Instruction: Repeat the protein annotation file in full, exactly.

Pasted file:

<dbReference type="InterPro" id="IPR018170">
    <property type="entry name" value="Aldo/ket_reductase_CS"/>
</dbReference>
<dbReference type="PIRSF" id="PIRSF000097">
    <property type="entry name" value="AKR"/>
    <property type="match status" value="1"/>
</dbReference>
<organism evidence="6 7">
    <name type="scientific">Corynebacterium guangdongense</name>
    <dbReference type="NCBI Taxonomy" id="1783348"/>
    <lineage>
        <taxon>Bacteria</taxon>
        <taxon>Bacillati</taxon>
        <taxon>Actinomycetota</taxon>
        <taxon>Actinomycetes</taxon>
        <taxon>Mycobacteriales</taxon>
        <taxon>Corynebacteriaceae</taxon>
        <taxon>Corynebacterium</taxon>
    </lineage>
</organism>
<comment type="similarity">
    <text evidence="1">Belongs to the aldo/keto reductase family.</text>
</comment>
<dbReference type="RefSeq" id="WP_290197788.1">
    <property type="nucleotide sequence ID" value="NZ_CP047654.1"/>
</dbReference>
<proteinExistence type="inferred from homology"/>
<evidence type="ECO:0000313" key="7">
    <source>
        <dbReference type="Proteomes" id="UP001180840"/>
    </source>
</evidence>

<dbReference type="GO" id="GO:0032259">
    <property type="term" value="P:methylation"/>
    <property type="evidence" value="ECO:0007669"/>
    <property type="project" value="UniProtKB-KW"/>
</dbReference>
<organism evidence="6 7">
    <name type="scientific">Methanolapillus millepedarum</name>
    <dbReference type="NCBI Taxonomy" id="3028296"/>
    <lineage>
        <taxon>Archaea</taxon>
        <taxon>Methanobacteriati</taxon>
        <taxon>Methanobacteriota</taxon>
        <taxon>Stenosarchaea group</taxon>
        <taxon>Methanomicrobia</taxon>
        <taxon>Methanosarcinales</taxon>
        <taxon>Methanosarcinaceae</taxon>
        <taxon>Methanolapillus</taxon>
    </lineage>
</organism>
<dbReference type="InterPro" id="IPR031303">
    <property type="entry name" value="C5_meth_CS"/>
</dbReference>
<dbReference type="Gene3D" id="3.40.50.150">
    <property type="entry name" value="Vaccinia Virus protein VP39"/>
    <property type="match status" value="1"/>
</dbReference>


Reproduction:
<dbReference type="InterPro" id="IPR018170">
    <property type="entry name" value="Aldo/ket_reductase_CS"/>
</dbReference>
<dbReference type="PIRSF" id="PIRSF000097">
    <property type="entry name" value="AKR"/>
    <property type="match status" value="1"/>
</dbReference>
<organism evidence="6 7">
    <name type="scientific">Corynebacterium guangdongense</name>
    <dbReference type="NCBI Taxonomy" id="1783348"/>
    <lineage>
        <taxon>Bacteria</taxon>
        <taxon>Bacillati</taxon>
        <taxon>Actinomycetota</taxon>
        <taxon>Actinomycetes</taxon>
        <taxon>Mycobacteriales</taxon>
        <taxon>Corynebacteriaceae</taxon>
        <taxon>Corynebacterium</taxon>
    </lineage>
</organism>
<comment type="similarity">
    <text evidence="1">Belongs to the aldo/keto reductase family.</text>
</comment>
<dbReference type="RefSeq" id="WP_290197788.1">
    <property type="nucleotide sequence ID" value="NZ_CP047654.1"/>
</dbReference>
<proteinExistence type="inferred from homology"/>
<evidence type="ECO:0000313" key="7">
    <source>
        <dbReference type="Proteomes" id="UP001180840"/>
    </source>
</evidence>

<dbReference type="GO" id="GO:0032259">
    <property type="term" value="P:methylation"/>
    <property type="evidence" value="ECO:0007669"/>
    <property type="project" value="UniProtKB-KW"/>
</dbReference>
<organism evidence="6 7">
    <name type="scientific">Methanolapillus millepedarum</name>
    <dbReference type="NCBI Taxonomy" id="3028296"/>
    <lineage>
        <taxon>Archaea</taxon>
        <taxon>Methanobacteriati</taxon>
        <taxon>Methanobacteriota</taxon>
        <taxon>Stenosarchaea group</taxon>
        <taxon>Methanomicrobia</taxon>
        <taxon>Methanosarcinales</taxon>
        <taxon>Methanosarcinaceae</taxon>
        <taxon>Methanolapillus</taxon>
    </lineage>
</organism>
<dbReference type="InterPro" id="IPR031303">
    <property type="entry name" value="C5_meth_CS"/>
</dbReference>
<dbReference type="Gene3D" id="3.40.50.150">
    <property type="entry name" value="Vaccinia Virus protein VP39"/>
    <property type="match status" value="1"/>
</dbReference>